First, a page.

We all know that the percentage of women entering finance is dismal: The CFP Board reported that, for the years 2017, 2015, and 2013, the number of women with Certified Financial Planner™ (CFP®) certification was stagnant at about 23 percent.
But the recent paper “Success and satisfaction of women in financial planning,” published in the academic research journal Financial Planning Review, sought to find out how women currently in the industry feel.
“Is financial planning an attractive profession for the women who are already in it? Do female financial planners feel successful and satisfied in their profession?” the authors Jim Pasztor, CFP®, Aman Sunder, and Rebecca Henderson asked.
After surveying 224 experienced, professional financial planners on their feelings of satisfaction and success, the authors came to a conclusion that we also have found true from personal experience:
“The women in our sample were equivalent or better than men with regard to education, experience, personality (the Big Five personality traits), and CFP® certification. However, we found that professional career satisfaction was surprisingly higher for women if they worked for a solo practice rather than for a large firm where they felt significantly more successful.”
Why Are Women So Much Happier at Solo Practices?
Why is this? What is offered at a solo firm that isn’t available at a big firm? The authors concluded, “The findings of this study support our hypothesis that women might be countering the lack of objective success at the large firms with subjective components of success at smaller firms.”
In other words, because women are not getting a higher salary or promotions (extrinsic components of career success) at bigger firms, they are finding personal happiness and growth (intrinsic components of success) at small firms.
One of the reasons women launch solo firms is to get paid what they are worth. Equita co-founder Bridget Grimes launched her firm, WealthChoice, partially because of the pay issue. She knew she wasn’t getting paid what male financial planners were, even though she had advocated for herself. In the end, she knew the only way to fix that was to launch her own firm and pay herself what she was worth.
While the study may have indicated that the only reasons women prefer to be solo is to find personal happiness and growth, it’s important to note that a very large — and important — reason why women take this path is the pay disparity issue in our industry, which is a non-issue when you pay yourself.
Why Do Women Enter the Financial Planning Profession in the First Place?
The authors of the Financial Planning Review study said, “Women in our sample became financial planners primarily because they want to help people, enjoy being in the profession, want to grow professionally, and want the opportunity to work independently. Our qualitative analysis also shows that more women than men are drawn to financial planning because they wanted to be independent, and they were dissatisfied with the corporate environment.”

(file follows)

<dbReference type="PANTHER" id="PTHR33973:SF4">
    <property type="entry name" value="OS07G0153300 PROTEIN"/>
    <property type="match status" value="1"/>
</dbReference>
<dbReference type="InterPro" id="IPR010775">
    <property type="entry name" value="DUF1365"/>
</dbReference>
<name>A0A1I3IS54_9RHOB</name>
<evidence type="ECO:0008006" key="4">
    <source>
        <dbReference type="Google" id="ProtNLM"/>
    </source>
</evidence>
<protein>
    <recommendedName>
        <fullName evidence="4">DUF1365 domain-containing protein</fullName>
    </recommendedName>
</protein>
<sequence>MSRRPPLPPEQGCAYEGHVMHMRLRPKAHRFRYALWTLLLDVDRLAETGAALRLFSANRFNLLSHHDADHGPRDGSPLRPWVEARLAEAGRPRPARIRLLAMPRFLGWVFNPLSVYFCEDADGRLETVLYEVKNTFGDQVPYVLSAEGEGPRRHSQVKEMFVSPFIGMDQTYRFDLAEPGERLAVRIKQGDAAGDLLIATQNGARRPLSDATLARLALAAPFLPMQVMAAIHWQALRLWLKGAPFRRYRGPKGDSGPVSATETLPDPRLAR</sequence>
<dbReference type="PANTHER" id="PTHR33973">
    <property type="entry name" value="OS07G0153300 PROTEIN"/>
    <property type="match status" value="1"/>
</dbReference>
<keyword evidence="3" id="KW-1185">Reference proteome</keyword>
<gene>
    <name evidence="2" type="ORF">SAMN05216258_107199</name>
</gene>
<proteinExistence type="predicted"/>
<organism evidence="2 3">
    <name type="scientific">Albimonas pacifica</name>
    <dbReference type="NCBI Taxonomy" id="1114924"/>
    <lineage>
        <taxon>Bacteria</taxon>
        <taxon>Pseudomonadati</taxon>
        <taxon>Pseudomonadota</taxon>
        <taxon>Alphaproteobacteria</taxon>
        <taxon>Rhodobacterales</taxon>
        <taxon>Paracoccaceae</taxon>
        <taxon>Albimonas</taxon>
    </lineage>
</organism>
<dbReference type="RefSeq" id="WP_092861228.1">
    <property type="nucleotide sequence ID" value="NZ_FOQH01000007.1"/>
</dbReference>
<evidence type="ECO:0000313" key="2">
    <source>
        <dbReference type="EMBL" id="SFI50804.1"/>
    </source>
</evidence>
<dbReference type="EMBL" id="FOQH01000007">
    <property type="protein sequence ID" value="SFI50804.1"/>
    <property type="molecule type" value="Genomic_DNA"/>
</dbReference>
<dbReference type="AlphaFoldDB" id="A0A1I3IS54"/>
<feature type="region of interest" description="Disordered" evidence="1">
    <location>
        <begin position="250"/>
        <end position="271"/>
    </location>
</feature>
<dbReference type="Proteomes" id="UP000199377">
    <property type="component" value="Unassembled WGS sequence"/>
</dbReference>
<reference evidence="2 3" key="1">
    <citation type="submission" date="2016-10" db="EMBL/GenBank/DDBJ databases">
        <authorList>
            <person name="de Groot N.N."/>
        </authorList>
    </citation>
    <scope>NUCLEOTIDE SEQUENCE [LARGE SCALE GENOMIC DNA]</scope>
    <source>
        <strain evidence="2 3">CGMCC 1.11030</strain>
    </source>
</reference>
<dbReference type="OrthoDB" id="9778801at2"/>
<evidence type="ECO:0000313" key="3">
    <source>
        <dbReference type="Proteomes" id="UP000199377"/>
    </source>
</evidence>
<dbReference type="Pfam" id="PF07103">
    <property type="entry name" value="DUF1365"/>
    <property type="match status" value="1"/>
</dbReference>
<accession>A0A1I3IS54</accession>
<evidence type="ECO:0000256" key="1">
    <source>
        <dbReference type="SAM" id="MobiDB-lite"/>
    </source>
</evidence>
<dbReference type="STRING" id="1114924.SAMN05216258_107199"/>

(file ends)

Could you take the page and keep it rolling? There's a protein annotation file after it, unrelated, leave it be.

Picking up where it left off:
This study further confirmed what Bridget and I (Katie Burke) discovered by breaking away from large firms and starting our own firms (I founded Method Financial Planning in Pennsylvania and Bridget founded WealthChoice in California): that starting your own firm is worth it, both professionally and personally. And that’s why we also founded Equita Financial Network — so we could help other women do the same.
Why Do Women Benefit When They Start Their Own Practices?
Instead of having to rely on a firm (that makes you miserable and pays you less than your male co-workers) to create a career path for you, you can forge your own path. Women represent one in four female planners — and together, we can create a culture that lifts each other up.
Bridget and I are passionate about helping women forge their own paths. By working with a community like Equita, you can get the support and tangible business resources you need to succeed, without relying on larger firms where you may be dealing with unfair biases, pay inequality, and other issues. Our focus is on empowering women to build the firms they want, with tools designed to help women succeed in business, and with a network of other like-minded women planners who are also business owners. While other networks also offer similar resources, many are still male-dominated, meaning they don’t have tools specific to helping women business owners succeed and don’t have a network of like-minded women to rely on for support.
As the study concluded, the industry needs to prioritize career development, professional recognition, and equal compensation for women financial planners if they want to fix the gender imbalance. Equita has been addressing this glaring problem by creating a platform for collaboration, sharing curated resources, and helping other women-led firms be successful. We encourage other industry associations and initiatives to also offer services that provide more guidance and clearly defined career paths for women.
Take the Fear Out of Starting Your Own Path
Bridget and I have been hearing from women how afraid they are of launching their own firm. This fear factor means they tend to make lateral moves, or just leave the industry altogether. But, because Bridget and I have both been through this ourselves, we created a process that helps take the fear out, and helps firms grow and be successful.
If you’d like to be part of a community of women financial professionals who are passionate about supporting each other in this industry, contact us today. It’s time to take the fear out of starting our own paths and controlling our own narrative.